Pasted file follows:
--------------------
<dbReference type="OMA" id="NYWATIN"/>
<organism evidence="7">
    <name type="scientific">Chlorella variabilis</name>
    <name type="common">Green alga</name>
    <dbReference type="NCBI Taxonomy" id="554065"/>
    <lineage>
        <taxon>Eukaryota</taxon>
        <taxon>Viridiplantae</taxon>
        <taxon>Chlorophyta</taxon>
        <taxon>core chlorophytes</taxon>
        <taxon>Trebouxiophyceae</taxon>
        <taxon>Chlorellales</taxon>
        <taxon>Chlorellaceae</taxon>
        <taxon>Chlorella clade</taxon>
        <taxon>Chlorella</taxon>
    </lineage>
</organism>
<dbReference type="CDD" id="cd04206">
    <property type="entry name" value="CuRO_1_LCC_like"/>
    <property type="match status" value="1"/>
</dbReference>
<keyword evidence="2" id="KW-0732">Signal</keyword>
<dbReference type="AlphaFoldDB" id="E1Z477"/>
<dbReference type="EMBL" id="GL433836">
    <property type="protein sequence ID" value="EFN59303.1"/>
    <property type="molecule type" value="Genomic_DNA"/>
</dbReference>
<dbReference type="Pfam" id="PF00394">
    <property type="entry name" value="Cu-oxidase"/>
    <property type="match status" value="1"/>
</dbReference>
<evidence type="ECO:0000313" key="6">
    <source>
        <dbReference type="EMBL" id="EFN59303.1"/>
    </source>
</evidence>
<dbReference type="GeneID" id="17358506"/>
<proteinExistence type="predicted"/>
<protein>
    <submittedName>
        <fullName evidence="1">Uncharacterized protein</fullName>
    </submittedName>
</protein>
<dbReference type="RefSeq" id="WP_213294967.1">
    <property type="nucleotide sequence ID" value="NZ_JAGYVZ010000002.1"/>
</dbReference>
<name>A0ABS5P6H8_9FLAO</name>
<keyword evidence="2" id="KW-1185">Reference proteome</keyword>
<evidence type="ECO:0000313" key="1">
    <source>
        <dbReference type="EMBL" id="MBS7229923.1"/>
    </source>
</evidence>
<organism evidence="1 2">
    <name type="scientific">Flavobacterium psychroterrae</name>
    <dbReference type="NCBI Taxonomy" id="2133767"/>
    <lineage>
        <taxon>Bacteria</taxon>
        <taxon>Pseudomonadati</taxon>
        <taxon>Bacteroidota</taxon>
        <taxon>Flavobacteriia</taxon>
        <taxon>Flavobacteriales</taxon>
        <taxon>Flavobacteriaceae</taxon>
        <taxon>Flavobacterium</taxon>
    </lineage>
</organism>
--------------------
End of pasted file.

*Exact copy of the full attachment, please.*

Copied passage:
<dbReference type="OMA" id="NYWATIN"/>
<organism evidence="7">
    <name type="scientific">Chlorella variabilis</name>
    <name type="common">Green alga</name>
    <dbReference type="NCBI Taxonomy" id="554065"/>
    <lineage>
        <taxon>Eukaryota</taxon>
        <taxon>Viridiplantae</taxon>
        <taxon>Chlorophyta</taxon>
        <taxon>core chlorophytes</taxon>
        <taxon>Trebouxiophyceae</taxon>
        <taxon>Chlorellales</taxon>
        <taxon>Chlorellaceae</taxon>
        <taxon>Chlorella clade</taxon>
        <taxon>Chlorella</taxon>
    </lineage>
</organism>
<dbReference type="CDD" id="cd04206">
    <property type="entry name" value="CuRO_1_LCC_like"/>
    <property type="match status" value="1"/>
</dbReference>
<keyword evidence="2" id="KW-0732">Signal</keyword>
<dbReference type="AlphaFoldDB" id="E1Z477"/>
<dbReference type="EMBL" id="GL433836">
    <property type="protein sequence ID" value="EFN59303.1"/>
    <property type="molecule type" value="Genomic_DNA"/>
</dbReference>
<dbReference type="Pfam" id="PF00394">
    <property type="entry name" value="Cu-oxidase"/>
    <property type="match status" value="1"/>
</dbReference>
<evidence type="ECO:0000313" key="6">
    <source>
        <dbReference type="EMBL" id="EFN59303.1"/>
    </source>
</evidence>
<dbReference type="GeneID" id="17358506"/>
<proteinExistence type="predicted"/>
<protein>
    <submittedName>
        <fullName evidence="1">Uncharacterized protein</fullName>
    </submittedName>
</protein>
<dbReference type="RefSeq" id="WP_213294967.1">
    <property type="nucleotide sequence ID" value="NZ_JAGYVZ010000002.1"/>
</dbReference>
<name>A0ABS5P6H8_9FLAO</name>
<keyword evidence="2" id="KW-1185">Reference proteome</keyword>
<evidence type="ECO:0000313" key="1">
    <source>
        <dbReference type="EMBL" id="MBS7229923.1"/>
    </source>
</evidence>
<organism evidence="1 2">
    <name type="scientific">Flavobacterium psychroterrae</name>
    <dbReference type="NCBI Taxonomy" id="2133767"/>
    <lineage>
        <taxon>Bacteria</taxon>
        <taxon>Pseudomonadati</taxon>
        <taxon>Bacteroidota</taxon>
        <taxon>Flavobacteriia</taxon>
        <taxon>Flavobacteriales</taxon>
        <taxon>Flavobacteriaceae</taxon>
        <taxon>Flavobacterium</taxon>
    </lineage>
</organism>